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Freek Lijten:
Separating models and logic for storing and loading
February 16, 2015 @ 10:53:43

In a recent post Freek Lijten shares a simplified version of a solution he came up with to separate models and their logic between the fetch and save operations.

Basically I am wondering how storing data and retrieving data are different and how you should / could model this. Since we need different information while storing and retrieving information it makes sense to model those actions in different ways. The how is still bothering me and in this post I give a possible solution. I truly hope I can get some reactions and thoughts of other people in on how they would solve these kind of problems.

He introduces the basic structure of the application he's working with and how the concept of "documents" ties in. Then he gets into the problem: the differences in data required for the save versus locate and load. His solution is to split out the different pieces (relations) of the document into separate value objects. These objects then only contain the handling to get only the relations needed on the load. He doesn't like the solution, however, because of the amount of overhead it introduces.

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separate model load locate save operation object

Link: http://www.freeklijten.nl/home/2015/02/13/Separating-models-and-logic-for-storing-and-loading

Brian Swan's Blog:
CRUD Operations with the OData SDK for PHP
March 24, 2010 @ 11:17:28

Brian Swan continues his look at using the oData data feeds from PHP with this new look at creating some of the basic CRUD (create, read, update, delete) operations via the oData SDK for PHP.

This week I will go one step farther and look at how to perform CREATE, UPDATE, and DELETE operations (CRUD operations) with the generated classes. Of course, this means that I need access to a read-write service, so before writing PHP code for CRUD operations, I'll walk you through the steps for creating a service that implements the OData protocol.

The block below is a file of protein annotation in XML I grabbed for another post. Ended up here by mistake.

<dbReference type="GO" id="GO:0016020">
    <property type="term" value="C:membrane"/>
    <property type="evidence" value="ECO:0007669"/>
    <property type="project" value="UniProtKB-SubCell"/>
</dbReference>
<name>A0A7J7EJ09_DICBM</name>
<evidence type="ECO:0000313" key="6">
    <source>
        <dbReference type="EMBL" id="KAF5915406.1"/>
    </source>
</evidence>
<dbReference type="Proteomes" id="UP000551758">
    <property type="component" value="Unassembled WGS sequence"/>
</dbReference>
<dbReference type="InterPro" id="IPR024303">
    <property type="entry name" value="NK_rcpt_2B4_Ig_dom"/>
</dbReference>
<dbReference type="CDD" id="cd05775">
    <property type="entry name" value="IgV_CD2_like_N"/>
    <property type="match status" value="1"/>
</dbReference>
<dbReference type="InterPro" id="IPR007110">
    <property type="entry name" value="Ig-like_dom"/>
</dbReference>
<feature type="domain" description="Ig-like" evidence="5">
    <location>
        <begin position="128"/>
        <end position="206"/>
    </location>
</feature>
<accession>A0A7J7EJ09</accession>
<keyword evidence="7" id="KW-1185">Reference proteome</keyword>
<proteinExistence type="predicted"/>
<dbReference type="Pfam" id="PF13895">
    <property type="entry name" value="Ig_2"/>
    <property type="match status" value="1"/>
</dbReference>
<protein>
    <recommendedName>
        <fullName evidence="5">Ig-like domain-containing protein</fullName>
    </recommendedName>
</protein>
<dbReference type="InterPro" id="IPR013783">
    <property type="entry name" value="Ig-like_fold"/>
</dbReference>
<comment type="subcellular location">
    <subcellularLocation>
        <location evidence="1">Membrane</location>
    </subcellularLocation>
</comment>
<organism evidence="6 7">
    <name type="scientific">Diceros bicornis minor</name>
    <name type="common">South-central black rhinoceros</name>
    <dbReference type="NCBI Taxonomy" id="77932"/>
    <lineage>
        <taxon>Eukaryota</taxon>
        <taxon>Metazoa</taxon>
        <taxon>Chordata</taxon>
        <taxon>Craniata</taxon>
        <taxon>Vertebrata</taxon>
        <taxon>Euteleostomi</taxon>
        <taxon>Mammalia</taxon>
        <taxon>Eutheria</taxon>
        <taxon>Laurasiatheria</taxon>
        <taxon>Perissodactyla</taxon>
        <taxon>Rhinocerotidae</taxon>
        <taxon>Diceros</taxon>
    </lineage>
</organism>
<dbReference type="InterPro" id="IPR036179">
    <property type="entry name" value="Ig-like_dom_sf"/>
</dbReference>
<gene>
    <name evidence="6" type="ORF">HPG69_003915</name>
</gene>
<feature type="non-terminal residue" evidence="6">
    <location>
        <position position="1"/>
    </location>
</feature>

He shows how to create the oData service (with a few screenshots), making the proxy classes for the connection and using methods like "AddObject", "UpdateObject" and "DeleteObject" to work directly with the data feed.

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crud operation odata tutorial sdk


Abhinav Singh's Blog:
How to use locks for assuring atomic operation in Memcached?
December 09, 2009 @ 11:20:42

In a new post to his blog Abhinav Singh shows you how to create a simple application that uses the memcached atomic increment command to help prevent concurrency issues.

Memcached provide atomic increment and decrement commands to manipulate integer (key,value) pairs. However special care should be taken to ensure application performance and possible race conditions while using memcached. In this blog post, I will first build a facebook style "like" application using atomic increment command of memcached. Also, I will discuss various technical difficulty one would face while ensuring atomicity in this application. Finally, I will demo how to ensure atomicity over a requested process using custom locks in memcached.

Example code is included to show how you can take a normal "store to memcached" example and modify it with the increment method to resolve issues that might come up from one or more scripts trying to get at the same values. He also includes an example of using locking to provide a similar effect.

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memcached atomic operation tutorial


IBM developerWorks:
Building semantic Web CRUD operations using PHP
November 28, 2008 @ 08:50:06

IBM developerWorks has this new tutorial they recently posted looking at making a semantic CRUD (create, read, update, delete) application that uses MySQL and SPARQL.

Create, Read, Update, and Delete (CRUD) operations are the most basic database operations, but they are also the most crucial. CRUD operations are typically done using the Structured Query Language (SQL) on relational database systems. As the Web is becoming more and more data-oriented, there is a need to shift from SQL-based CRUD operations to semantic Web-based CRUD operations. Learn how to use PHP to perform CRUD operations over the semantic Web.

They include the SQL code for both sides (MySQL/SPARQL) on each of the CRUD steps. They take these and show how to plug them in to a PHP SQL call and briefly mention abstraction and a few reasons why you might want to move to SPARQL.

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semantic application crud mysql sparql operation



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